New Zealand economists believe Auckland's housing market could follow similar trends to major Australian cities and experience price drops.

Sydney house prices are down 5 per cent according to CoreLogic figures and Melbourne prices are down half a per cent for the first time in six years.

ANZ chief economist Sharon Zollner told Q+A she was watching the New Zealand market with interest because of what was happening across the ditch.

"Another risk has emerged on the horizon and that would be contagion from a more marked slowdown in the Australian housing market than is currently expected," she said.

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However, Craigs Investment Partners' Mark Lister told the Herald it could happen but he believed a price decrease was unlikely in the current economic climate.

"It's not my expectation that it will happen here, not while our economy is as strong as it is - but you'd be very naive to rule out the prospect of house prices falling.

"I think it's entirely likely that you see house prices over the next four or five years much more subdued than they have [been]," he said.

Australia and New Zealand have similar economies and housing markets, given our trading with China and our similar mentality towards property ownership.

The housing markets in Australia's main centres have boomed over the past decade.

But over the past year, property prices have tumbled across most regions of Sydney, with house values in some areas falling more than 10 per cent.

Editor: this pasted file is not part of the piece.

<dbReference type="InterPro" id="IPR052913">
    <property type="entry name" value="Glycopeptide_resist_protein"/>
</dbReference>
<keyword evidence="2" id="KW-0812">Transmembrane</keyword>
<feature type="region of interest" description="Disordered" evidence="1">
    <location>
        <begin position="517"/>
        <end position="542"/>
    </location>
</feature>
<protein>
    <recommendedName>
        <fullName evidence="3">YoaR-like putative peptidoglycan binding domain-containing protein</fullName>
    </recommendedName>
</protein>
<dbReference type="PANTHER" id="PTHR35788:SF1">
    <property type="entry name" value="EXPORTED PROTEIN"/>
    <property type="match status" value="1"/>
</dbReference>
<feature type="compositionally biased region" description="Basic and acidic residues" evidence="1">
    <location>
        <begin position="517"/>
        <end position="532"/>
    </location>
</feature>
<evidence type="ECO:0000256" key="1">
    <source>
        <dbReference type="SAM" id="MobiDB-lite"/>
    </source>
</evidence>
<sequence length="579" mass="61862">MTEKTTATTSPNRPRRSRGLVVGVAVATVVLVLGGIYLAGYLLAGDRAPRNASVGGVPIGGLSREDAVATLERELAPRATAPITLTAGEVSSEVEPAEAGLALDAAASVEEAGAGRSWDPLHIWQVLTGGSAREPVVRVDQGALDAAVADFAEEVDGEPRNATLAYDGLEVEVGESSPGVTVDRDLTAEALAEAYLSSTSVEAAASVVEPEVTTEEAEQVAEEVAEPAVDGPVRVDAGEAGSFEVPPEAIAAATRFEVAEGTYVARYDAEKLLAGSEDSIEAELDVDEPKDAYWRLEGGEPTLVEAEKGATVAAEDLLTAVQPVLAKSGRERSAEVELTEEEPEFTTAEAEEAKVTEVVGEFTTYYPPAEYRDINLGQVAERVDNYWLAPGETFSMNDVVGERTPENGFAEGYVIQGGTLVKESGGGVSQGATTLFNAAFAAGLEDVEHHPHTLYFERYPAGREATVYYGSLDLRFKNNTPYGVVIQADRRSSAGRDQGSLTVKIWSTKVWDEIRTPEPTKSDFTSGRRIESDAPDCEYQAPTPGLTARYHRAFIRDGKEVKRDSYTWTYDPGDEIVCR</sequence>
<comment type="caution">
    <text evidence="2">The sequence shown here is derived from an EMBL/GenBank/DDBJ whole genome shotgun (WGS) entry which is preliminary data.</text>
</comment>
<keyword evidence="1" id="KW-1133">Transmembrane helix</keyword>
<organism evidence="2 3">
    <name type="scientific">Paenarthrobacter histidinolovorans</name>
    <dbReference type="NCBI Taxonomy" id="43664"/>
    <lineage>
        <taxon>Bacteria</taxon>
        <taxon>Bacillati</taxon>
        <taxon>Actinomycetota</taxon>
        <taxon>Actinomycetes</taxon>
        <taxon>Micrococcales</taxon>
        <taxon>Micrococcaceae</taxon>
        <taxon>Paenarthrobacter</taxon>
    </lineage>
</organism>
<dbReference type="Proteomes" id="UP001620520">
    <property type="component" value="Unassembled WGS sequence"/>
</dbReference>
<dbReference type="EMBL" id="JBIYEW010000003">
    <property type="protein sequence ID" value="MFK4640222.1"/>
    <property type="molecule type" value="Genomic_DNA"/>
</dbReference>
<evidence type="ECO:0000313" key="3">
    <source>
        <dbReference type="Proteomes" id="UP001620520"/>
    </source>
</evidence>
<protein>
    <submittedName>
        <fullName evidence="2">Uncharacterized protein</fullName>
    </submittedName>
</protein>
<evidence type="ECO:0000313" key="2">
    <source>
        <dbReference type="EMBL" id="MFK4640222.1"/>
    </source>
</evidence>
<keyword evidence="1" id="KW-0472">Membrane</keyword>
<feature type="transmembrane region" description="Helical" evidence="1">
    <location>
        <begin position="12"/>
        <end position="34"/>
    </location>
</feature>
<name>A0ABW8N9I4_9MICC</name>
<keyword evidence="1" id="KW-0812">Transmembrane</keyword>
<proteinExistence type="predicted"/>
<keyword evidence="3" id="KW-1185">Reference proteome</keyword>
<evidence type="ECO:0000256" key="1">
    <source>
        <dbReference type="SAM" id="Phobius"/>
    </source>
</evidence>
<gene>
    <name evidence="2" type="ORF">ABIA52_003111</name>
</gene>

Overall the city recorded its largest annual drop in house prices since the global financial crisis, with the city-wide median falling nearly 5 per cent over the year to June.

Sydney's median house price now sits at A$1,144,217, down from its peak of A$1,198,456 in June 2017.

Lister said there would have to be a dramatic shift here to alter the New Zealand market.

"You'd need to see something get ugly, like China have a major hiccup or us to have some sort of localised issue like foot and mouth disease," he said.

Reserve Bank Governor Adrian Orr told Q+A a price drop was possible but was not within the Reserve Bank's projections.

"You could see a similar fall, that's not in our projections though. It's certainly within a realm of possibility, likewise you could see a rise," he said.

Lister agreed and said if there was a decline, it was unlikely it would be larger than the rise the housing market has experienced.

"A 10 per cent fall in Auckland house prices would still see them a lot higher than where they were five, six, seven years ago.

"House prices go up and down, that's normal. People shouldn't panic about that," Lister said.